'Phrasal Verbs' vs 'Verb Phrases': What's the Difference?

By Carly Forsaith, updated on March 14, 2023

Knowing the difference between phrasal verbs vs verb phrases can trip many people up because they have similar names, and they both identify verbs made up of several words. But there is a difference between the two, which we'll go over in this article.

In short:

  • A phrasal verb is a verb that combines with another word to create a new meaning. A verb phrase is a verb made up of several words.

Differentiating 'Phrasal verbs' vs 'Verb Phrases'

Let's look more in-depth at the difference between these two grammar concepts.

What Is A Phrasal Verb?

A phrasal verb comprises a traditional verb and another word - usually a preposition or adverb - to describe an action.

It functions as a regular verb, but the key difference is that its meaning is changed by the word it's combined with. Take the verb 'wrap,' for example. It means to cover something with paper or cloth like you would wrap a gift. But if you combine it with the preposition 'up,' you get the phrasal verb 'wrap up,' which means to complete something.

Here are some common phrasal verbs:

  • Stand by
  • Run out of
  • Get over
  • Back up
  • Break down
  • Come down with
  • Call for
  • Set up
  • Make it up to

Notice that phrasal verbs can comprise three words, sometimes even four.

Often, the thing with phrasal verbs is that their meaning can't be inferred from the words, which makes them idiomatic by nature. Take 'back up,' for instance. Neither word 'back' or 'up' has anything to do with the phrasal verb's meaning of supporting someone. You simply have to know what it means or look it up in the dictionary.

But that isn't always the case. Sometimes the meaning is quite obvious, like with the following phrasal verbs:

  • Take off
  • Look for
  • Turn on
  • Sit down

Phrasal Verbs: Transitive or Intransitive?

A transitive verb has a direct object, and an intransitive verb does not. So are phrasal verbs transitive or intransitive? The answer is they can be both.

Here's an example of a sentence with a transitive phrasal verb:

Sit down on that chair over there.

The phrasal verb is 'sit down,' and its object is 'chair.'

Here's an example of a sentence with an intransitive phrasal verb:

The plane is ready to take off.

The phrasal verb is 'take off,' and it has no object.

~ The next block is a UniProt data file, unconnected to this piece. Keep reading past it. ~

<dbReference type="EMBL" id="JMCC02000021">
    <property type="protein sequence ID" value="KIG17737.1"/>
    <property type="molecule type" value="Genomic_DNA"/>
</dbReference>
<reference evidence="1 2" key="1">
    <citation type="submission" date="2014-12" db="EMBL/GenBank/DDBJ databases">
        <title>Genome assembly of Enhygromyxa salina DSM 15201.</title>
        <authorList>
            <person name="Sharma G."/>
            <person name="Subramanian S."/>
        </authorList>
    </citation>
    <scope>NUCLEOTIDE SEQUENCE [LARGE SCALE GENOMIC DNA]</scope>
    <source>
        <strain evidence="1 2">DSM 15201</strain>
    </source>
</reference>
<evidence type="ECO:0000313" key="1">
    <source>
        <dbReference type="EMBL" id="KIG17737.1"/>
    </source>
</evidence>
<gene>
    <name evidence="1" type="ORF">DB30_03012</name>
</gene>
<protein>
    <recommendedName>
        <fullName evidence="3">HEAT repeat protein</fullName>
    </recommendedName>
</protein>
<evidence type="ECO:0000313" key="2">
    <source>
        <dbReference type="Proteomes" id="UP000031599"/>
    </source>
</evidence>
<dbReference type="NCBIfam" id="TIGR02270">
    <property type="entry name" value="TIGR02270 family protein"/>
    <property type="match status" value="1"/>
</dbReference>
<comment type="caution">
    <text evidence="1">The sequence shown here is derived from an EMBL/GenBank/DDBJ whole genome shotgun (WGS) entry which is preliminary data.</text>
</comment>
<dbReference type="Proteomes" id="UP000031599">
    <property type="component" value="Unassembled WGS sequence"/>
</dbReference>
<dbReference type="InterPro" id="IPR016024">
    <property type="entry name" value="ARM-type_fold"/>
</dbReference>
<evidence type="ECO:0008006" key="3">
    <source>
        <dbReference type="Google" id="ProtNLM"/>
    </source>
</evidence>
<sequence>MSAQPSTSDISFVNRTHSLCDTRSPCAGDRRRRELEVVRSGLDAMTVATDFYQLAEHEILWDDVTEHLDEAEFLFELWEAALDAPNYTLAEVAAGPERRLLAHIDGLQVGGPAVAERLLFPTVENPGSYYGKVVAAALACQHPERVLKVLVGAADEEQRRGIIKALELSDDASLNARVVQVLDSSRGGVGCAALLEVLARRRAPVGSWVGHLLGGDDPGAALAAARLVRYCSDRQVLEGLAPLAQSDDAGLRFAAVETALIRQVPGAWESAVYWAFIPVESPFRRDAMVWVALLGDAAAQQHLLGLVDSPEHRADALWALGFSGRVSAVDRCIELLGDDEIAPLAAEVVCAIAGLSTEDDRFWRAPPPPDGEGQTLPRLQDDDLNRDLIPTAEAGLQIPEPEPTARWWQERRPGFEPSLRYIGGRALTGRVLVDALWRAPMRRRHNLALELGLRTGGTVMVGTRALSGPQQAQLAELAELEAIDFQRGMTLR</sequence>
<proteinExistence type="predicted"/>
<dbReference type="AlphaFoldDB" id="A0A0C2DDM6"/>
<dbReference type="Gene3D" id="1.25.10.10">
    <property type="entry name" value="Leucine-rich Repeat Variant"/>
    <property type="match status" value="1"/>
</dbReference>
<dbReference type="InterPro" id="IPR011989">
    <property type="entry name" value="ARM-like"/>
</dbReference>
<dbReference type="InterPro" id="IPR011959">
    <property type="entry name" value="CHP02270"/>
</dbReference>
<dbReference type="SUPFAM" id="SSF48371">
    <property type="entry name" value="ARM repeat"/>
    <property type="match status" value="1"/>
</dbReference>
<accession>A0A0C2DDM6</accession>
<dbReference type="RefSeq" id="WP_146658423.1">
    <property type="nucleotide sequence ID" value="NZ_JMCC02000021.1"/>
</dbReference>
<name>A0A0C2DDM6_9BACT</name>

'Take off' is an example of a phrasal verb that can be both transitive and intransitive. It's also an example of a phrasal verb that can be split and the object inserted in the middle.

Let me illustrate:

Take your shoes off at the entrance.

The phrasal verb is 'take off,' and the object is 'shoes.' We've split the phrasal verb into two parts and inserted the object in between.

You could also say:

Take off your shoes at the entrance.

The phrasal verb is no longer split, but the sentence's meaning remains the same. This is an example of a phrasal verb that can be split. That's not the case for all of them: many phrasal verbs must stay together to retain their meaning.

What Is A Verb Phrase?

A verb phrase is a verb made up of several words. It consists of a main verb plus auxiliary and/or modal verbs.

For example:

I would have been happy to stay here longer.

Here, the verb phrase is 'would have been.' The main verb is always the last word of the verb phrase. So here, 'been,' the past participle of 'be.' 'Would' is a modal verb, and 'have' is an auxiliary verb.

The following is an example of a sentence that contains a modal verb ('could') and a main verb ('learn'):

You could easily learn French.

Notice the adverb 'easily' in between the two parts of the verb phrase. It is not a part of the verb phrase, but it's okay to put it there. You could also put it elsewhere:

You could learn French easily.

Examples of 'Phrasal Verbs' vs 'Verb Phrases' in a Sentence

Now let's take a look at some example sentences that contain both phrasal verbs and verb phrases, so you can see how they're used in context.

Examples of Phrasal Verbs

I'll underline the phrasal verbs in the examples below. Sometimes they're separated by a pronoun, which I won't underline since it's not part of the phrasal verb.

I just came by to check in on you.

I asked him what time he wanted to meet, but he hasn't gotten back to me.

Thanks, that really cheered me up.

Do you want me to drop you off at school this morning?

We need you to fill in this form before you can see the doctor.

Examples of Verb Phrases

I was thinking of dying my hair a different color.

Don't worry; I'm sure she will understand.

We would have been grateful for any donation, no matter how small.

You can't be serious!

She must have forgotten to let you know.

Concluding Thoughts on 'Phrasal Verbs' vs 'Verb Phrases'

So there you have it: phrasal verbs and verb phrases are two completely different concepts. I hope you feel more confident using each one.

Let's summarize what we've learned:

  • A phrasal verb is a main verb combined with a preposition or adverb to create a new meaning
  • A phrasal verb can be transitive or intransitive
  • A verb phrase comprises all the parts of a sentence's verb

If you found this article helpful and would like to learn about more grammatical concepts, visit our Grammar Rules blog.

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Written By:
Carly Forsaith
Carly Forsaith is one of the lead freelance writers for WritingTips.org. Carly is a copywriter who has been writing about the English language for over 3 years. Before that, she was a teacher in Thailand, helping people learn English as a second language. She is a total grammar nerd and spends her time spotting language errors on signs and on the internet.

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